Wednesday, July 15, 2009

Title?

Long ago, I had an idea for a funny mystery, sort of Susan Isaacs-like but with a younger, married protagonist. Before I had anything like a plot, I had a title: Yeah, But Houdini Didn't Have These Hips.

That idea never went anywhere. (Clearly, I put the title to another use.)

Later on, I had an idea for an entire series of mysteries with a young, married mom protagonist. Each of these stories would share the title of a hymn. The Common Hymns Mysteries! Sure, not everyone goes to my church. But many hymns are classics with titles that are familiar well outside of the Sunday Morning organist-accompanied cultures in which they are frequently sung. And it's nice to have a marketable hook like that. Excuse, me, do you work here? I'm looking for a new mystery by that author whose books are always called after nursery rhymes/numbers/birds/flowers/cocktails/HYMNS. Right?

So I wrote the book, and I think it's pretty decent.

But it turned out to be about computer gamers. This didn't trouble me as I wrote it. See, I figured each mystery in the series would share little more than protagonist, setting, and voice. Sure, a few good friends would repeat as appropriate, but one novel might be about a scavenger hunt, the next a group vacation, yet another a dance competition, and so forth. Flipping quickly through a hymnal gave me dozens of excellent ideas for sequels.

But the gaming thing really took over this novel.

So much so that it doesn't really fit with the hymn theme anymore. I love love love my title but it just doesn't really fit with the very modern, youthful, gamer-geek-culture novel I wrote.

So now I'm in search of a new series hook and naming convention, preferably one that suggests an infinite supply of titles and mysteries. All the error messages I get from Microsoft? Things I scream at my flickering monitor in frustration?

(I do still plan to write those hymn novels one day. I just don't know if this book is the right way to start the series.)

Suggestions welcome!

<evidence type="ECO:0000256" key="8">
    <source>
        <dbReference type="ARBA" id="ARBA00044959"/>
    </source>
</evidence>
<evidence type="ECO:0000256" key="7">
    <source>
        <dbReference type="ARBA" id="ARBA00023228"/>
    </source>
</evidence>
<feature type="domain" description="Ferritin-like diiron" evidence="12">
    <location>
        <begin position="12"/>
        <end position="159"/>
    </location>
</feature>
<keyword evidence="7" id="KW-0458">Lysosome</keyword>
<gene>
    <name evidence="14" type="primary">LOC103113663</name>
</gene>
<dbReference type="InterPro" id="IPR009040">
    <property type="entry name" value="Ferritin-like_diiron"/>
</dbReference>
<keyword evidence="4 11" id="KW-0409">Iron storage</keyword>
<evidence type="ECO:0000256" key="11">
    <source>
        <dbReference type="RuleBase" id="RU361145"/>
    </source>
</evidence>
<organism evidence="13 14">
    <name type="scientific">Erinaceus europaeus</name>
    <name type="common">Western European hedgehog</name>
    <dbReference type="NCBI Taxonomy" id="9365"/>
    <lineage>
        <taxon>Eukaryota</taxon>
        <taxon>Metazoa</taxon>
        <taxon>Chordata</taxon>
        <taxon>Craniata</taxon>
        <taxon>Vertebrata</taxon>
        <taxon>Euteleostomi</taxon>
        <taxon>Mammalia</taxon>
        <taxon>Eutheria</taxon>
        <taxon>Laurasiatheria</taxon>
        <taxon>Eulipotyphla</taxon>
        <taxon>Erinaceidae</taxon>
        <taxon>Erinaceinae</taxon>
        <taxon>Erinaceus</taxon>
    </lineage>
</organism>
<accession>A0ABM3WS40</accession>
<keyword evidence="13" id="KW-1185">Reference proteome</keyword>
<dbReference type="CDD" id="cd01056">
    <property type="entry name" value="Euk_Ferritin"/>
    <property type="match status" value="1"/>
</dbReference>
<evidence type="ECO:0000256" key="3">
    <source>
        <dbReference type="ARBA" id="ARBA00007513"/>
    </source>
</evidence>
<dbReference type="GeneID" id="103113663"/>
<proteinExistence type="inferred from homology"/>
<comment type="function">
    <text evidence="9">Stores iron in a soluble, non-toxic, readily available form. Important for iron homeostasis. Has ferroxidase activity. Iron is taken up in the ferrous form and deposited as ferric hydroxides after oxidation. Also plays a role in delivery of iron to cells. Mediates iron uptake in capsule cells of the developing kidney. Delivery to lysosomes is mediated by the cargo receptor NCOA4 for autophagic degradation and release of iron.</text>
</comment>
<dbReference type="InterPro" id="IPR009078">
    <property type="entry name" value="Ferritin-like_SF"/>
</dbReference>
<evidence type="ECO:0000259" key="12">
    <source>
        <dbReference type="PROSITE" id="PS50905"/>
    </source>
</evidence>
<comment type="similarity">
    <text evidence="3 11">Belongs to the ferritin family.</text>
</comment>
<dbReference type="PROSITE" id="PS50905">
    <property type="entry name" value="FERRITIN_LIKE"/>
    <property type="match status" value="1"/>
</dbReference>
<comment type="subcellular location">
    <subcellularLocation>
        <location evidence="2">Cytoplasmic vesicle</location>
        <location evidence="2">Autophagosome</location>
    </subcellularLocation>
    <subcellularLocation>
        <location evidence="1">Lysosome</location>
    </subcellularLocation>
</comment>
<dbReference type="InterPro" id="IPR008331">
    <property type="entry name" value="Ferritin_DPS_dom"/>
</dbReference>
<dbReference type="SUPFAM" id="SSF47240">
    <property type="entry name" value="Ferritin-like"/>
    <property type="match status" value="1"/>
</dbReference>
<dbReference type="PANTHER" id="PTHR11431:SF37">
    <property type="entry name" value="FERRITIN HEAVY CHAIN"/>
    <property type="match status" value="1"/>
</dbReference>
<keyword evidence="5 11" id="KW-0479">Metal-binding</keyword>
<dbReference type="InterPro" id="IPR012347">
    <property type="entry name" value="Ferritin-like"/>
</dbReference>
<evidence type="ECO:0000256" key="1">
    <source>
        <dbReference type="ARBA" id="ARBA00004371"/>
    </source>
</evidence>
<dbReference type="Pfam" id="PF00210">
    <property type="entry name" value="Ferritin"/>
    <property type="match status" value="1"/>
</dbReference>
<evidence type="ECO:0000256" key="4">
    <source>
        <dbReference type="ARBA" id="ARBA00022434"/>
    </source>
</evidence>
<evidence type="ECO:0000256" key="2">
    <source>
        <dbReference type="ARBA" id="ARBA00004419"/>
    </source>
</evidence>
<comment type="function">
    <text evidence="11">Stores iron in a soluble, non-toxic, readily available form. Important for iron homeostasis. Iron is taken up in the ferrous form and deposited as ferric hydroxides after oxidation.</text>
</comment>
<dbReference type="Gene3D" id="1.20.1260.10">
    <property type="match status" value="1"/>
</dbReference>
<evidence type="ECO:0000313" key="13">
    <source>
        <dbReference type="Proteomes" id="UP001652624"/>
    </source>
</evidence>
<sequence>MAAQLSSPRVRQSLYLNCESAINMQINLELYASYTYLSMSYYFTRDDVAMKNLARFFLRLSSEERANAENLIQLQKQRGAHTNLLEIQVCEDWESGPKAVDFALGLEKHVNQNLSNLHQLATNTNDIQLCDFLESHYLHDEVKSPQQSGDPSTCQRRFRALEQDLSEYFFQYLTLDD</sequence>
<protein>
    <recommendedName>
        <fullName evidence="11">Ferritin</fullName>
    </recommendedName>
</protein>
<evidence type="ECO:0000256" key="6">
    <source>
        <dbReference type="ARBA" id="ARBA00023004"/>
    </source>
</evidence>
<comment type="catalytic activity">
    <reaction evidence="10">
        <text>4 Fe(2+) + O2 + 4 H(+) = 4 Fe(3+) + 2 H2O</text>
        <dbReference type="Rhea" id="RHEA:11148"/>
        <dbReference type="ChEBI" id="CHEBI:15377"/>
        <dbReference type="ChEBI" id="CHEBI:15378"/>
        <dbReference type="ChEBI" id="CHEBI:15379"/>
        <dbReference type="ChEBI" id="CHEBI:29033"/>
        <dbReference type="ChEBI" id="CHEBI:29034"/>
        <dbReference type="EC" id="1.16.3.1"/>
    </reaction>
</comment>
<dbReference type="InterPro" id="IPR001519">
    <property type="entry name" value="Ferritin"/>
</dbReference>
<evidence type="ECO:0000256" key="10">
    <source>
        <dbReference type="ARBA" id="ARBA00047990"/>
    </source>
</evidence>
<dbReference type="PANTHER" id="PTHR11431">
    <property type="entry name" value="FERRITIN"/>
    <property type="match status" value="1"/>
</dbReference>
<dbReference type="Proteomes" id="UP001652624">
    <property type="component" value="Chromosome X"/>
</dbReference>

6 comments:

RobMonroe said...

What about Old School games that have not been redone yet. Here is the box set of 80's games: http://www.amazon.com/Atari-80-Classic-Games-Pc/dp/B00009ZVP4

Here is a good of all of the Atari Games ever made... http://www.atarigames.com/page20/page20.html

Bonus: there are games meant for romance novels:
"Touch-Me" http://www.handheldmuseum.com/Atari/TouchMe.htm and
"Primal Rage"
"Rebound"
"Peter Packrat"

flatflo said...

How about starting with "Blue Screen of Death" and follow up with "LAN Party Crasher" or "Command Prompt: Run". Perhaps "Defrag You", "Blogged to Death" or "Firewall Hack"?

RobMonroe said...

I like FlatFlo's better.

Sarahlynn said...

They are both so great ideas. Thank you!!!

Brian said...

Game titles would present copyright and trademark problems. For instance, if you name something "Primal Rage" in any context related to video games, you're going to get a lawyergram from Atari.

Sarahlynn said...

Lawyergram. I love it.

I think game titles (other than Pacman) might not be widely known outside of the gaming community, which limits the intended audience.

And I'd want to "twist" a title to sound clever (and relevant), further obscuring the reference.

But you raise an interesting question. Book titles and song titles are not copyrightable. What about game titles? Obviously I couldn't use a particular (trademarked) little round pie with a missing wedge on my cover without permission, but I could probably call a book about a lazy dude who lives in a haunted house and has a binge eating disorder Slackman without getting into legal trouble.

Not that I would. Write that book OR use that name.